The European Union passed the winter with record gas reserves in underground storage facilities. According to the Association of Gas Infrastructure Operators of Europe (Gas Infrastructure Europe, GIE), at the beginning of March, underground gas storage facilities were filled by more than 60%, which is twice as much as at the same date last year, and 21.5 percentage points more than the average for that date over the past five years (2018-2022).
However, the IEA predicts an increase of up to 35% in China's LNG demand, which creates serious risks for the EU, given Russia's significant reduction in gas supplies.
The total filled volume of European UGS for the winter of 2022-2023 decreased by 31.25 percentage points (about 33.7 billion cubic meters). In February, it fell by 10.6 percentage points (11.55 billion cubic meters), and on some days, gas offtake was at historical lows due to warming.
At the same time, the reduction of gas reserves in storage facilities in March, according to long–term statistics, can vary in a wide range − from 1.4% to 10.7% of the nominal volume of active gas, depending on weather conditions. The average value over the past five years was 5.6%. Thus, at comparable extraction rates, by the end of March, gas reserves in UGS may decrease to about 50-55%.
All this was the result of several factors at once. Firstly, abnormally warm winter weather in the countries of the Old World − the January air temperature rose to 68°F. Secondly, the new EU requirements for the filling of UGS facilities played their role − by the beginning of November they had to be and were filled to the level of 90%. Thirdly, renewable energy has made a significant contribution.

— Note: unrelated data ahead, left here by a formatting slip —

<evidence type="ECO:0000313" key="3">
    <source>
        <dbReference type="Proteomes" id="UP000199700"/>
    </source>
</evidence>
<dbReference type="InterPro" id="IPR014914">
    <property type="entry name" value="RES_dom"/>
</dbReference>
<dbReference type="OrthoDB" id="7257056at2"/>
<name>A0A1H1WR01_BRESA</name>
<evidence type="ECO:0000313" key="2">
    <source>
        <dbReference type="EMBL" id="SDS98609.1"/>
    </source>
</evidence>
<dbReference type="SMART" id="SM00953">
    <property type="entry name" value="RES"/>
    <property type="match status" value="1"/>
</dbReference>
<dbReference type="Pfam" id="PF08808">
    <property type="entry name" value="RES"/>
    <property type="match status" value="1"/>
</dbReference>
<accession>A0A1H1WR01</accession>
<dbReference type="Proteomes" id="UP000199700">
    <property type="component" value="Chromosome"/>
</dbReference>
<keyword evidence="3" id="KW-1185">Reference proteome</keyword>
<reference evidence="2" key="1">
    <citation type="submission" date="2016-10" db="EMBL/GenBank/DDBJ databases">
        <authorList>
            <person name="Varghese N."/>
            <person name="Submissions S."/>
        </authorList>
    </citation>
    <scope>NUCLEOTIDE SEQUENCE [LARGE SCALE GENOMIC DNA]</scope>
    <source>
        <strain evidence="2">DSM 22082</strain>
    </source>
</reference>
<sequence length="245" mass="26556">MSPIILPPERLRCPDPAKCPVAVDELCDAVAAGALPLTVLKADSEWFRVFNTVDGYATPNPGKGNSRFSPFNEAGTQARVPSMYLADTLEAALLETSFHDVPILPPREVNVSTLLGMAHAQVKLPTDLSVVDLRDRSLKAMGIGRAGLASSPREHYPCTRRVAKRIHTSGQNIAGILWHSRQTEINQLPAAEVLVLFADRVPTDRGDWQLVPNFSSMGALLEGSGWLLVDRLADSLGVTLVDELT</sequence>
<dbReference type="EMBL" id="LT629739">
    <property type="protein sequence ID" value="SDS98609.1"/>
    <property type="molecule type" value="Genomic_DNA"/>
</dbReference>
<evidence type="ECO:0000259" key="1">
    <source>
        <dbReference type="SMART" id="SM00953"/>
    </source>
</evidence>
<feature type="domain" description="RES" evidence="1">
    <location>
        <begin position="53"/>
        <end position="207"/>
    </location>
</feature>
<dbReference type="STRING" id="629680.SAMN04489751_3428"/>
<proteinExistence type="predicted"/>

In 2022, for the first time, EU countries produced more electricity from wind and solar than from gas. According to think tank Ember Climate data, about 22% of EU electricity came from solar and wind power last year, the highest figure ever. In 2021, this figure was about 19%. At the same time, gas accounted for almost 20% of total electricity generation in the EU, almost 1 percentage point less than in the previous year.
Ember Climate estimates that 623 terawatt-hours (TWh) of electricity were generated from wind and solar last year. Solar energy accounted for 203 TWh, 24% more than in 2021. According to calculations, this allowed for avoiding gas purchases worth about 10 billion euros. In 2022, 20 of the 27 EU countries produced more solar power than ever before.
As a result, the cost of "blue fuel" on March 3 fell below USD 500 per 1,000 cubic meters − for the first time since August 23, 2021. But despite this decline, gas quotes are more than double the average for a long history of observations. There have not been such persistently high prices for the entire period of operation of gas hubs in Europe − since 1996.